A critical examination of public policy related to transport for learners.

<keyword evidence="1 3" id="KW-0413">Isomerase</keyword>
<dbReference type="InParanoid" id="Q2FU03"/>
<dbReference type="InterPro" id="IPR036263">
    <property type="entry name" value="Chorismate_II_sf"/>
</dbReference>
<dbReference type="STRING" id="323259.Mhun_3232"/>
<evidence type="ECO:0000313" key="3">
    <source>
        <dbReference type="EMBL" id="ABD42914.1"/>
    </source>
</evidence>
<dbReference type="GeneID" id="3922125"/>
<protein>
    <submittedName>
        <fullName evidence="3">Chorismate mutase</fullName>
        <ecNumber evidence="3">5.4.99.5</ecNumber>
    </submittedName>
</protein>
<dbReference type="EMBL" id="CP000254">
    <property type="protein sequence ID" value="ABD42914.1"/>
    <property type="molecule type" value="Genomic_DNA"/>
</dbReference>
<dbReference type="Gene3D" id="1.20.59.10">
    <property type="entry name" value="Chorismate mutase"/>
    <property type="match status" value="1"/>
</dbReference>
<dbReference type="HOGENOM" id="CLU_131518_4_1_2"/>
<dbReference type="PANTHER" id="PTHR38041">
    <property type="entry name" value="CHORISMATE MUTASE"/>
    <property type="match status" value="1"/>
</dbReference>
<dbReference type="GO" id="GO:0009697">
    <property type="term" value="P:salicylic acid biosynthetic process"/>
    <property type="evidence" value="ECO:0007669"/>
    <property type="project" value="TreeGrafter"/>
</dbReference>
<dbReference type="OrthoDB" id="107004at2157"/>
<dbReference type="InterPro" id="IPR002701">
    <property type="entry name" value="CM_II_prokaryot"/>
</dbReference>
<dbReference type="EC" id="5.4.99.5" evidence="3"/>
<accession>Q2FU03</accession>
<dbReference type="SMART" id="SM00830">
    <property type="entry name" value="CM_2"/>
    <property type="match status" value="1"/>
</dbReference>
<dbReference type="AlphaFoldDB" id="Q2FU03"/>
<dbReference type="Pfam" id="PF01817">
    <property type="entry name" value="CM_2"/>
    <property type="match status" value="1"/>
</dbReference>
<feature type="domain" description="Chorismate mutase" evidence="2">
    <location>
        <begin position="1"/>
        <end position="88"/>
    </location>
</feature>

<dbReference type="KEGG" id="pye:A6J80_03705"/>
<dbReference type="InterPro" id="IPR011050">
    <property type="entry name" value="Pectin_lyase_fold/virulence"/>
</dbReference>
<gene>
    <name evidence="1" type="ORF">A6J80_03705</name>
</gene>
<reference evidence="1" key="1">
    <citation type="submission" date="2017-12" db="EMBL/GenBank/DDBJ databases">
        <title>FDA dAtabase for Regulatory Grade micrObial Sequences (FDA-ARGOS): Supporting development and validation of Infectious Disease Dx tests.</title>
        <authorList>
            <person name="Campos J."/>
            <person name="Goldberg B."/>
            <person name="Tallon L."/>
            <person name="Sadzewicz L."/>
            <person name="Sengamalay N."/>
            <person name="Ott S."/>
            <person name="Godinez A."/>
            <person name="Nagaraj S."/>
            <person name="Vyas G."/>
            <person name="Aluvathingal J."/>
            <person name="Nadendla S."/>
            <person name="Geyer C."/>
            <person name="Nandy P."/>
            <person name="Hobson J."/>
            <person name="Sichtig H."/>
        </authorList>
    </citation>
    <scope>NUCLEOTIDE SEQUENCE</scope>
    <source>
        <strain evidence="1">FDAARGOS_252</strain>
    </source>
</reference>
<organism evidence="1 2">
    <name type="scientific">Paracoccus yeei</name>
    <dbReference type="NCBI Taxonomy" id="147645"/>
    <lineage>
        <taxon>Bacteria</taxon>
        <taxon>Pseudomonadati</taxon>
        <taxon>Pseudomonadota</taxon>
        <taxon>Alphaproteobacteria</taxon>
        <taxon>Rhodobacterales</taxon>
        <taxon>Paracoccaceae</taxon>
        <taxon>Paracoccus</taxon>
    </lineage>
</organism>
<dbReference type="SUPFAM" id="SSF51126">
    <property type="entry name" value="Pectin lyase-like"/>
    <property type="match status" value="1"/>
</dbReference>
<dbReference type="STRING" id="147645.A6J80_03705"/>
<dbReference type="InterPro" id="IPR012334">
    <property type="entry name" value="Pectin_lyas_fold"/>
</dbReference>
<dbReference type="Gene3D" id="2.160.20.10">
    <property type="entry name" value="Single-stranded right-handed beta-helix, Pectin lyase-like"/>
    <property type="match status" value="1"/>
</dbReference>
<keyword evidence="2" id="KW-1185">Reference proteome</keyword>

Transport for learners has been problematised by some South African scholars as being a significant factor in access to education. This study takes the view of access further by focusing on South African public transport policy provisions for learners. The key research questions are: 1. What are the political discourses in public transport policies that are relevant to school transport and learners? 2. To what extent are these public transport policies coherent in their treatment of and provision for learners? Through using a blend of Scheurich’s Policy Archaeology and Fairclough’s Critical Discourse Analysis approaches for an analysis of selected excerpts from relevant policy texts issued in the period 1994-2009, I find that school learners are assigned marginalised positions and neo-liberal trends temper school learner interests. These findings about South Africa’s transport policies and how they serve the interests of learners and position them in the social hierarchy, point to discourses in public transport policy that infringe the rights of school learners to have their best interests served in all matters related to their wellbeing as indicated in Section 28 of the Constitution.